I find and share so many good articles, cool pictures, funny videos, and interesting blogs on a daily basis that I feel like I need a better way to do it. I used to use Google Reader’s social sharing features for this, but since that functionality is all but gone from the service following its update (and what’s left in the API is being tacked back on by userscripts with the technical equivalent of chewing gum and twine). This has resulted in (among other things) the formerly nice-looking list of my recently shared items on the left column of my blog turning into something useless and illegible. I’ve also taken to sharing a lot of things that I used to “Note in Reader” on Facebook, which I keep much more private and locked down than my Reader shares. I could post more of these things on Twitter, but the fast-paced, pithy environment isn’t well-suited to some of the slightly lengthier context I occasionally like to provide, not to mention, the new(ish) feature of obscuring most links with the t.co shortener doesn’t help with the context problem, either.
My solution to all of this, as you may have gathered at this point since I’m blogging about it, is to post the best of the content I come across daily right here. The idea isn’t new, and I’ll admit that I was inspired by The Mary Sue’s daily feature “Things We Saw Today.” I probably won’t post daily (I’m not exactly getting paid to blog, and I do get busy with life and work sometimes), but I really am trying to ramp up how often I post and create a little more regularity and uniformity in my blog overall. I tried this once before about three years ago, made precisely one post, and never did it again. Hopefully I’ll do better this time.
And now for something completely different…
Lil’ Drac, the adorable orphaned fruit bat
Honestly, how could I not start out with this? Every time I watch this video, it’s the cutest thing I’ve seen all day.
A long but interesting and heartwarming story from the Boston Globe about identical twins, one of whom is transgender. From the article:
Wayne and Kelly Maines have struggled to know whether they are doing the right things for their children, especially for Wyatt, who now goes by the name Nicole. Was he merely expressing a softer side of his personality, or was he really what he kept saying: a girl in a boy’s body? Was he exhibiting early signs that he might be gay? Was it even possible, at such a young age, to determine what exactly was going on?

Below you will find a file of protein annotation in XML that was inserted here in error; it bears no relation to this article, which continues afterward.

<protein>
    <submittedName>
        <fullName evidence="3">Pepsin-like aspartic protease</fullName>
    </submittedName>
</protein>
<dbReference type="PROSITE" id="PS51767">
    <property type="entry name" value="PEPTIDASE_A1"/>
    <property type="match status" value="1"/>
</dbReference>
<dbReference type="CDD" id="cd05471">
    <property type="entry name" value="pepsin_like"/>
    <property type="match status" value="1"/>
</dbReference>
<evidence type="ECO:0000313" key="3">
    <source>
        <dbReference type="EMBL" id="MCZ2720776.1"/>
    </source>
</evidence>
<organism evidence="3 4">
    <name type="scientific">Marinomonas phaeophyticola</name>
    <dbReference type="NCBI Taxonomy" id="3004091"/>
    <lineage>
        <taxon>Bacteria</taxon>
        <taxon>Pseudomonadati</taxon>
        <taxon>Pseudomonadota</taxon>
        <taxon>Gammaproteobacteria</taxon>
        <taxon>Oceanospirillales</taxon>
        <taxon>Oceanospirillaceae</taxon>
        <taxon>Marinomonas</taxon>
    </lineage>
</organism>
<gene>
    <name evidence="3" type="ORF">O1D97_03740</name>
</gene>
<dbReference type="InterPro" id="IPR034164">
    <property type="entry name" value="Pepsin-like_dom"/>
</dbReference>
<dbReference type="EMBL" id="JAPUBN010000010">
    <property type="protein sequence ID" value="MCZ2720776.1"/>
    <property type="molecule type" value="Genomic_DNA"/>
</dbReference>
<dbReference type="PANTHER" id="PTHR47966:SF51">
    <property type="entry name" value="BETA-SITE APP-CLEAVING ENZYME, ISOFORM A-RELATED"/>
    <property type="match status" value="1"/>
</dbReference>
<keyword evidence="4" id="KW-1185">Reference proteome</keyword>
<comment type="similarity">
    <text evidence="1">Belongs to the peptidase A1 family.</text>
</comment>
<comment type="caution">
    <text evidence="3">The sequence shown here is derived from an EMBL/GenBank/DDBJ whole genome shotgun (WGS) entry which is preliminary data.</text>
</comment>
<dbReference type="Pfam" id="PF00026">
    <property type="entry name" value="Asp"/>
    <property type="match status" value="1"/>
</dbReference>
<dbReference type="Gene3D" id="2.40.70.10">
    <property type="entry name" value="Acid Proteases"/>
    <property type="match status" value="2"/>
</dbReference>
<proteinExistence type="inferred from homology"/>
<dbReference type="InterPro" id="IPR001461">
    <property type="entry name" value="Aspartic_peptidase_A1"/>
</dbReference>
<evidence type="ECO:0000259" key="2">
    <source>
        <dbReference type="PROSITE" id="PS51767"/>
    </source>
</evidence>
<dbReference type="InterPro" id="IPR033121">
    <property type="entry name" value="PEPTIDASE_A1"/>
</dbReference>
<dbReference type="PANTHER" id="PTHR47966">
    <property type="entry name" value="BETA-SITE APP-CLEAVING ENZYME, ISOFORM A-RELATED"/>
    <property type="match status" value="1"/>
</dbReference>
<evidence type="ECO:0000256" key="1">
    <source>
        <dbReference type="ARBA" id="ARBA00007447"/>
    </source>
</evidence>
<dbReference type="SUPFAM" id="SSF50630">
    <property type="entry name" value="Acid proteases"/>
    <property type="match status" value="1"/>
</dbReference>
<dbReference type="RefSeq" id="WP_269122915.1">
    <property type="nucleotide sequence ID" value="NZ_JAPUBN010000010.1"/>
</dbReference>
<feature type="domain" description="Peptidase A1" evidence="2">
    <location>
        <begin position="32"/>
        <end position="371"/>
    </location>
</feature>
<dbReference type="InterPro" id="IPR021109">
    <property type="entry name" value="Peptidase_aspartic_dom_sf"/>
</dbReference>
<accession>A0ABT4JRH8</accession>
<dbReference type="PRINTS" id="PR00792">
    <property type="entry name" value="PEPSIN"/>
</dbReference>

Until recently, there was little help for children in such situations. But now a groundbreaking clinic at Children’s Hospital in Boston — one of the few of its kind in the world — helps families deal with the issues, both emotional and medical, that arise from having a transgender child — one who doesn’t identify with the gender he or she was born into.
The Ministry of Silly Pictures
Okay, this one may require some elaboration. Let’s talk about the Stop Online Piracy Act (SOPA) for a minute. I’ll likely post more about this later, but what you need to know is, this is a bad, bad bill. It’s blatantly obvious sponsorship by the RIAA/MPAA and similar Big Content lobbyists should be your first clue that SOPA isn’t meant to protect American jobs or industry, but if that’s not enough to convince you, then it is also worth noting that nearly every internet and technology expert will tell you that SOPA, as written will break the internet as we know it. However, when these experts sought to testify before the House Judicial Committee in a hearing on the bill, the members of the committee effectively stuck their fingers in their ears and yelled “LALALA I CAN’T HEAR YOU” while filling the testimony schedule with media lobbyists.
The passage of SOPA has the strong potential of shutting down Youtube, Tumblr, Reddit, nearly every blog, Amazon, Ebay, and many, many other sites. Those that don’t shut down will move overseas, costing American jobs, and may very well be inaccessible from U.S. internet connections. That’s right; SOPA will allow wholesale censorship of websites in the U.S. at the word of Big Content. If you thought the DMCA was bad, just wait. If you find this at all distasteful, I beg of you, please contact your congresscritters. It only takes five minutes to write a short email or make a phone call telling your representative and senators to oppose this bill.
We now return you to your regularly scheduled silliness.
Ain’t no party…
Ain’t no party like a Pyongyang party, ’cause a Pyongyang party is ABSOLUTELY MANDATORY.